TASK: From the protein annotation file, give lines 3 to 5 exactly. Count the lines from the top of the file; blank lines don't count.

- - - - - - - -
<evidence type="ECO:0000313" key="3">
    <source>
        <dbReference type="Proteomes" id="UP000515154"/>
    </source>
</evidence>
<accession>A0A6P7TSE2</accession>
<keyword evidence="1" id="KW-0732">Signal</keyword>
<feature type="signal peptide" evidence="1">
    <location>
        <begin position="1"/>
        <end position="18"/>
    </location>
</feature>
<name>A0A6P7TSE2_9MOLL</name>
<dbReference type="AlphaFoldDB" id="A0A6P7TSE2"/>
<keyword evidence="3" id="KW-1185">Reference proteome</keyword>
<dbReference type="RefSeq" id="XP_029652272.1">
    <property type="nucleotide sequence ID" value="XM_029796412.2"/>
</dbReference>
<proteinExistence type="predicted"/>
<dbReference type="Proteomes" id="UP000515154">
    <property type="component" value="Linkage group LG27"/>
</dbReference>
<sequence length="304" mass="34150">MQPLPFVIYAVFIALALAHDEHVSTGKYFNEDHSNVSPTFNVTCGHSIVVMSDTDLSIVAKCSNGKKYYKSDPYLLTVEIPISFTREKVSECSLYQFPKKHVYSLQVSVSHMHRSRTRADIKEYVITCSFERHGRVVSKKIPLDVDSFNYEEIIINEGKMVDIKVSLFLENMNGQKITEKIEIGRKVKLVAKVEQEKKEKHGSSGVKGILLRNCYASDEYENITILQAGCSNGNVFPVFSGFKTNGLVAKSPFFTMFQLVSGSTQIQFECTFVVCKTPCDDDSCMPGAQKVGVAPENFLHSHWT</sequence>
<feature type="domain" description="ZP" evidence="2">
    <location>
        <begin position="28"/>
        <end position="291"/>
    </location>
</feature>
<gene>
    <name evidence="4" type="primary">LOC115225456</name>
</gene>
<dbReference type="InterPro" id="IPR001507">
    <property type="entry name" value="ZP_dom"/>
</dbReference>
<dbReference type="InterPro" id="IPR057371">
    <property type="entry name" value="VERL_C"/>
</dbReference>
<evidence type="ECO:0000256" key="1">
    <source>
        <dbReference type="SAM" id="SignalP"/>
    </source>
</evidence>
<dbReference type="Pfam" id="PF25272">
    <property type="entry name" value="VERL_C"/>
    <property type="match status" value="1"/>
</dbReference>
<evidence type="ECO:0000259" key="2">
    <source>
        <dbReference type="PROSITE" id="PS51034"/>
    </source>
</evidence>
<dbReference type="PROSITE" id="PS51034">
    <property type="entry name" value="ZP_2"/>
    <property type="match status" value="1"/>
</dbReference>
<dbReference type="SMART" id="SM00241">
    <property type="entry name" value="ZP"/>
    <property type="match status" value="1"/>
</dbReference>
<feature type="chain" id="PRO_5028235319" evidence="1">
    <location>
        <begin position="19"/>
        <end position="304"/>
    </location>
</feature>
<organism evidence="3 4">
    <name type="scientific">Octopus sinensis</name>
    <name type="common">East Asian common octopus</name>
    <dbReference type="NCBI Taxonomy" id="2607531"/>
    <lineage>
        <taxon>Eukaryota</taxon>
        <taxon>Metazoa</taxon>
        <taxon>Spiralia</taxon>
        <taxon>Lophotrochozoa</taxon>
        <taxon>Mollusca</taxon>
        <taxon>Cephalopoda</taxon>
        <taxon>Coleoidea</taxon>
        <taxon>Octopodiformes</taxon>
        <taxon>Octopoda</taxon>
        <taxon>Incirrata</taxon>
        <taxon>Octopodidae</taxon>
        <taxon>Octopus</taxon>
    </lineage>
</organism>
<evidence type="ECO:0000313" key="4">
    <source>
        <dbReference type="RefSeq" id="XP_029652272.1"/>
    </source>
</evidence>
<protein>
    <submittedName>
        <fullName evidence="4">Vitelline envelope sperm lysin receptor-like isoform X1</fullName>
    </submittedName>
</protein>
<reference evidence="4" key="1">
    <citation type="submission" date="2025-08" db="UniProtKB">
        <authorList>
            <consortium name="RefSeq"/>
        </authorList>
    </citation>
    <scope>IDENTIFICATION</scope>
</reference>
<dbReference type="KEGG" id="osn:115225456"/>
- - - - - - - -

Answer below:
        <dbReference type="Proteomes" id="UP000515154"/>
    </source>
</evidence>